The early 1970s were an interesting time for Hollywood. This was the era when filmmakers could finally tell more hardened and outlandish tales, without having to worry about the harsh restrictions that were present since the beginning of Hollywood’s golden age in the 1930s. This led to the creation of R-rated films and eventually summer blockbusters. But in the middle of all that, a new genre was created – the big-budget disaster movie.
Started by films like “Airport,” “The Towering Inferno” and “Earthquake,” they followed a very simple formula that led to extravagant sequences of tragic events and how a small group of people (typically big name actors) respond under these dangerous and deadly situations. While these types of movies were certainly made before the 1970s, producer Irwin Allen changed this up by adding much more money to give these events the Hollywood treatment and the addition of the all-star ensemble cast, meaning if you weren’t entertained by the effects then you at least had some of your favorite actors working off each other.
And although “Airport” was one of the first films to do this, the one that people keep coming back to is “The Poseidon Adventure,” mostly because of how it takes that genre-type story and flips it on its head, literally. The story follows an old cruise ship, the S.S. Poseidon, on New Years Eve on its way from New York to Athens. As the clock strikes midnight, the ship is hit by an enormous tidal wave, capsizing it.
Very few people survive the initial hit, and the ones that do survive are trapped on a slowly sinking ship. They quickly figure out that the ship has been flipped upside down, and that the only way out is upward towards the bottom (now top) of the ship, through the outer hull. Most of the survivors think this is a crazy plan and that they should just wait to be rescued, but a few people take matters into their own hands. They include an unorthodox reverend (Gene Hackman), an aging police detective (Ernest Borgnine), the sole survivor of the New Years band (Carol Lynley), an old married couple on their way to Israel to see their grandchildren (Jack Albertson and Shelley Winters) and the injured bartender (Roddy McDowall), as they traverse the upside down and sinking ship for their slim chance at survival.
What I enjoy about “The Poseidon Adventure” is that this doesn’t necessarily feel like a group of random stereotypical people throw together to please certain demographics. They all strangely have some things in common that you don’t really think about, like how most of them have been so focused on their careers and plans that they don’t make time for love. Red Buttons plays a hypochondriac that has spent his whole life working, and is now passed the point of finding love, yet he undergoes a personal journey as he develops a friendship with the singer. Jack Albertson and Shelley Winters’ married couple admit that they can’t remember the last time they took time away from work and made time for each other, or even when the last time they said they loved each other. This broken desire for love is actually the driving force behind their motivation to keep going, so that they can have another chance to fix it.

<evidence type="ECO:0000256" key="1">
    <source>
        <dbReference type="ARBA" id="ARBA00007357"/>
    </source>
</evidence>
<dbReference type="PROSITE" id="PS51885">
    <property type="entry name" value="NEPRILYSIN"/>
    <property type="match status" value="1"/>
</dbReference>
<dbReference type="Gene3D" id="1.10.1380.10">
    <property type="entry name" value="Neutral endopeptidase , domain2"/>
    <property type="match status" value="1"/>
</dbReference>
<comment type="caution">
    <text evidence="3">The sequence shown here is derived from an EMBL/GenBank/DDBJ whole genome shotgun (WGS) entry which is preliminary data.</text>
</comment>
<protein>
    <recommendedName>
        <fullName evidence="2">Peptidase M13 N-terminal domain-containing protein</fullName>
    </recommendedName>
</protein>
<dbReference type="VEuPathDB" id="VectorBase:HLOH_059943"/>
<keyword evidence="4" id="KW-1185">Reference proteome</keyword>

Of course, with our main character being a Reverend, there are constant themes and messages about God and religion, but without being forceful and overbearing. Gene Hackman’s character believes that we shouldn’t pray to God to save us, but to pray to the piece of God inside of you to show you the way. Hackman very rarely mentions God throughout their journey, but continually gives the other the motivation to keep going, to remind them why this is a struggle worth overcoming. He is both nurturing and forceful at the same time, which works amazingly well for this story.
For 1972, these effects and set pieces are wonderfully detailed and creative. They went all out on making this upside down cruise ship feel like its own character, which each room feeling just as dangerous and ominous than the last. Even though this is certainly a character driven piece, the action pieces are just as intense as anything else in the movie.
Overall, “The Poseidon Adventure” is the best example of a disaster movie done right. It takes full advantage of its unique situation while giving us broken yet likable characters that we want to see overcome all these deadly traps. The film has a surprising amount of things to say about love and religion, which makes it worth watching more than once. Even for 1972, this film still looks amazing today. If you want to see where every disaster movie came from, look no further than “The Poseidon Adventure.”
Final Grade: B+